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Ground-Based Remote Sensing and Imaging of Volcanic Gases and Quantitative Determination of Multi-Species Emission Fluxes

by Ulrich Platt 1,2,*, Nicole Bobrowski 1,2 and Andre Butz 3,4
Institute of Environmental Physics, Heidelberg University, D-69120 Heidelberg, Germany
Max Planck Institute for Chemistry, D-55128 Mainz, Germany
Meteorologisches Institut, Ludwig-Maximilians-Universität München, D-80 539 Munich, Germany
Institut für Physik der Atmosphäre, DLR Deutsches Zentrum für Luft-und Raumfahrt e. V., D-82 234 Oberpfaffenhofen, Germany
Author to whom correspondence should be addressed.
Geosciences 2018, 8(2), 44;
Received: 15 November 2017 / Revised: 16 January 2018 / Accepted: 17 January 2018 / Published: 26 January 2018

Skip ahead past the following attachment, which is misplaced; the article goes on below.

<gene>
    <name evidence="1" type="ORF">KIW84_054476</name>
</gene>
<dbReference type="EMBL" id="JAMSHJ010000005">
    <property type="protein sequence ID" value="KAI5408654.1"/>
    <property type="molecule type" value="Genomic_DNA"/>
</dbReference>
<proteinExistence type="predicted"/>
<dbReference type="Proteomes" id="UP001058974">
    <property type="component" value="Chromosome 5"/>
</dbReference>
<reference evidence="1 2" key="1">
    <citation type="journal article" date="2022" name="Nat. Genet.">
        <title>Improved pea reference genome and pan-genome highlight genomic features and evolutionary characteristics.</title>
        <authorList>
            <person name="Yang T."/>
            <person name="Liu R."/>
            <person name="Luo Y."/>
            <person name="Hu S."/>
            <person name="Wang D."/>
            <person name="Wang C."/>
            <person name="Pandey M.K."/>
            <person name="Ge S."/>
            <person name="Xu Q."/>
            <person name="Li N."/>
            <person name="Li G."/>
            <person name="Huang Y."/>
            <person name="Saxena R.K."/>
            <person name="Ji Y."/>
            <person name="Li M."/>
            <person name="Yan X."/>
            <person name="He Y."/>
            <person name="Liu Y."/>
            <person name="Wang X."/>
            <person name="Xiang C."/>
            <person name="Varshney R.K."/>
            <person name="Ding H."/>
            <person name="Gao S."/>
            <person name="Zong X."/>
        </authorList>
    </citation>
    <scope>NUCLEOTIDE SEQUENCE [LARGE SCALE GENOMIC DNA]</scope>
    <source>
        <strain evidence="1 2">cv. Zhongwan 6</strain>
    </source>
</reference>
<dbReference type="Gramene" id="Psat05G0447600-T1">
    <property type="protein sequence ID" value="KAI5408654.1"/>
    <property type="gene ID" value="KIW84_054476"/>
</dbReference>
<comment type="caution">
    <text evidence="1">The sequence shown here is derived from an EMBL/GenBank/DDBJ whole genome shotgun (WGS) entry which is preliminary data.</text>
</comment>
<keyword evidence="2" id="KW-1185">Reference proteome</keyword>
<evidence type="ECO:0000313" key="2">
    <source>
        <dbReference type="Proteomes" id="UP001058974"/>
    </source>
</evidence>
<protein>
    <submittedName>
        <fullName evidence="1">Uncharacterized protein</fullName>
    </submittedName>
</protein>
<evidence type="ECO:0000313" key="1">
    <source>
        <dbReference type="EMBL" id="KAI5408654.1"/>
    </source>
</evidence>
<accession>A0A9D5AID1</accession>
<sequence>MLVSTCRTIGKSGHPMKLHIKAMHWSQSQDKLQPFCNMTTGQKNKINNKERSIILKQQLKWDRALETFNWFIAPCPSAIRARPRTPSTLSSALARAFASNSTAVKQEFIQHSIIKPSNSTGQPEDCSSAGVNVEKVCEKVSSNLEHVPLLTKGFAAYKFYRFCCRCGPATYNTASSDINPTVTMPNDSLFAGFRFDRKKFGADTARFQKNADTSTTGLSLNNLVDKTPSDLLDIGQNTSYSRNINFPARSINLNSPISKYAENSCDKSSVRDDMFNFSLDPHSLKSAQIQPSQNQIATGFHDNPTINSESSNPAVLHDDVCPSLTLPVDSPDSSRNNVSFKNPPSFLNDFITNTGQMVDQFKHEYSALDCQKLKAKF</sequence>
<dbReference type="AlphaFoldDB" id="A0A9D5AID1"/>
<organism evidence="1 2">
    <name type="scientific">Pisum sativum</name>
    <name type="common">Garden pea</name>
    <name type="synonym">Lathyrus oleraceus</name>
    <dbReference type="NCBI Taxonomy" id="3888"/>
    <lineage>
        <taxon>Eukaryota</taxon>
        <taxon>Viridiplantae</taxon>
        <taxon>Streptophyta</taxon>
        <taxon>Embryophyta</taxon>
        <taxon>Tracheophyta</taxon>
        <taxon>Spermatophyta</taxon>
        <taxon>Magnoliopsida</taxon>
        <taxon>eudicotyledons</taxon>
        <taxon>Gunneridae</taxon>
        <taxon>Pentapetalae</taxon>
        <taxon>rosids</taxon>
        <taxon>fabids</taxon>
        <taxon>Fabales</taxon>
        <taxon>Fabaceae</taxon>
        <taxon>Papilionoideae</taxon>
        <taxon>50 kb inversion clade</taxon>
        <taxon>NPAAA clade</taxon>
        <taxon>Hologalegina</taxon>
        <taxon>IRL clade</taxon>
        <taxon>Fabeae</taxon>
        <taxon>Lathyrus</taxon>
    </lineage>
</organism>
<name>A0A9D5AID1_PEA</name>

The physical and chemical structure and the spatial evolution of volcanic plumes are of great interest since they influence the Earth’s atmospheric composition and the climate. Equally important is the monitoring of the abundance and emission patterns of volcanic gases, which gives insight into processes in the Earth’s interior that are difficult to access otherwise. Here, we review spectroscopic approaches (from ultra-violet to thermal infra-red) to determine multi-species emissions and to quantify gas fluxes. Particular attention is given to the emerging field of plume imaging and quantitative image interpretation. Here UV SO2 cameras paved the way but several other promising techniques are under study and development. We also give a brief summary of a series of initial applications of fast imaging techniques for volcanological research. View Full-Text
Keywords: volcanology; gases; remote sensing volcanology; gases; remote sensing
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Platt, U.; Bobrowski, N.; Butz, A. Ground-Based Remote Sensing and Imaging of Volcanic Gases and Quantitative Determination of Multi-Species Emission Fluxes. Geosciences 2018, 8, 44.

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